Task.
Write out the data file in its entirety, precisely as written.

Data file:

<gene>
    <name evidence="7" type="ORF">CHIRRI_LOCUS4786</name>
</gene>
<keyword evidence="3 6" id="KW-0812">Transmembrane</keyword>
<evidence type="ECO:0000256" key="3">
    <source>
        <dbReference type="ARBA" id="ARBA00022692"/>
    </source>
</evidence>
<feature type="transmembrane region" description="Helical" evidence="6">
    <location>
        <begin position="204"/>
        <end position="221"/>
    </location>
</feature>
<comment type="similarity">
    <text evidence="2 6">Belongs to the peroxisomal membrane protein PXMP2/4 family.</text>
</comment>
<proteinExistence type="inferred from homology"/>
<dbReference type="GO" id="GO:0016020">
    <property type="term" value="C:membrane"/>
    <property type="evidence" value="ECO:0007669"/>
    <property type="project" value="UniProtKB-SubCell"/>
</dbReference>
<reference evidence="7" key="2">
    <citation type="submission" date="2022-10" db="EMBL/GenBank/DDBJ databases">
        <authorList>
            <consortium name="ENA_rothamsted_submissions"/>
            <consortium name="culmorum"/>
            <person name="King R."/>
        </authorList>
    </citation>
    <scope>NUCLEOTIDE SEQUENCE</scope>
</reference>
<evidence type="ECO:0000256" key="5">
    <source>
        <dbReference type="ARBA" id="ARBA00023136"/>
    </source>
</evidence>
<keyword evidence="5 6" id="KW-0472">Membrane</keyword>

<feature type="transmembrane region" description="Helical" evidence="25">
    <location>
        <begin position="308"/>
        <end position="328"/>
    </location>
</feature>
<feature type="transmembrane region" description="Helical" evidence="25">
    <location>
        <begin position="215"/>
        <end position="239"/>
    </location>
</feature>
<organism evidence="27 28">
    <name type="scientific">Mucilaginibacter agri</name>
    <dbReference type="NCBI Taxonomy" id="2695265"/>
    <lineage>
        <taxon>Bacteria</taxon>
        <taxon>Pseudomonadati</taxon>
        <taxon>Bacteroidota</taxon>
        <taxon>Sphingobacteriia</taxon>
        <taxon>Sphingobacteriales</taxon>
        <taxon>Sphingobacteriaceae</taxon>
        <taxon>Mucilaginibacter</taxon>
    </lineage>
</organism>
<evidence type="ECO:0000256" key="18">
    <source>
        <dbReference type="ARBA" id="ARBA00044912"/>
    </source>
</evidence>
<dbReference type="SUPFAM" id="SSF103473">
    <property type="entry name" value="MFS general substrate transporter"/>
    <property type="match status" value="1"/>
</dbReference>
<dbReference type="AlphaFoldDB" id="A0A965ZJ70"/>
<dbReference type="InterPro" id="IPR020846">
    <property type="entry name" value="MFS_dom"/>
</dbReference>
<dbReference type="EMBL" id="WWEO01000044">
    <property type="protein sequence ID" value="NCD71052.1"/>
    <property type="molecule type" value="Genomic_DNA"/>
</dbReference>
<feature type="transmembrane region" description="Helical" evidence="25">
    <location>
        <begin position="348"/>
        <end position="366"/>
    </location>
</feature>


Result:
<gene>
    <name evidence="7" type="ORF">CHIRRI_LOCUS4786</name>
</gene>
<keyword evidence="3 6" id="KW-0812">Transmembrane</keyword>
<evidence type="ECO:0000256" key="3">
    <source>
        <dbReference type="ARBA" id="ARBA00022692"/>
    </source>
</evidence>
<feature type="transmembrane region" description="Helical" evidence="6">
    <location>
        <begin position="204"/>
        <end position="221"/>
    </location>
</feature>
<comment type="similarity">
    <text evidence="2 6">Belongs to the peroxisomal membrane protein PXMP2/4 family.</text>
</comment>
<proteinExistence type="inferred from homology"/>
<dbReference type="GO" id="GO:0016020">
    <property type="term" value="C:membrane"/>
    <property type="evidence" value="ECO:0007669"/>
    <property type="project" value="UniProtKB-SubCell"/>
</dbReference>
<reference evidence="7" key="2">
    <citation type="submission" date="2022-10" db="EMBL/GenBank/DDBJ databases">
        <authorList>
            <consortium name="ENA_rothamsted_submissions"/>
            <consortium name="culmorum"/>
            <person name="King R."/>
        </authorList>
    </citation>
    <scope>NUCLEOTIDE SEQUENCE</scope>
</reference>
<evidence type="ECO:0000256" key="5">
    <source>
        <dbReference type="ARBA" id="ARBA00023136"/>
    </source>
</evidence>
<keyword evidence="5 6" id="KW-0472">Membrane</keyword>

<feature type="transmembrane region" description="Helical" evidence="25">
    <location>
        <begin position="308"/>
        <end position="328"/>
    </location>
</feature>
<feature type="transmembrane region" description="Helical" evidence="25">
    <location>
        <begin position="215"/>
        <end position="239"/>
    </location>
</feature>
<organism evidence="27 28">
    <name type="scientific">Mucilaginibacter agri</name>
    <dbReference type="NCBI Taxonomy" id="2695265"/>
    <lineage>
        <taxon>Bacteria</taxon>
        <taxon>Pseudomonadati</taxon>
        <taxon>Bacteroidota</taxon>
        <taxon>Sphingobacteriia</taxon>
        <taxon>Sphingobacteriales</taxon>
        <taxon>Sphingobacteriaceae</taxon>
        <taxon>Mucilaginibacter</taxon>
    </lineage>
</organism>
<evidence type="ECO:0000256" key="18">
    <source>
        <dbReference type="ARBA" id="ARBA00044912"/>
    </source>
</evidence>
<dbReference type="SUPFAM" id="SSF103473">
    <property type="entry name" value="MFS general substrate transporter"/>
    <property type="match status" value="1"/>
</dbReference>
<dbReference type="AlphaFoldDB" id="A0A965ZJ70"/>
<dbReference type="InterPro" id="IPR020846">
    <property type="entry name" value="MFS_dom"/>
</dbReference>
<dbReference type="EMBL" id="WWEO01000044">
    <property type="protein sequence ID" value="NCD71052.1"/>
    <property type="molecule type" value="Genomic_DNA"/>
</dbReference>
<feature type="transmembrane region" description="Helical" evidence="25">
    <location>
        <begin position="348"/>
        <end position="366"/>
    </location>
</feature>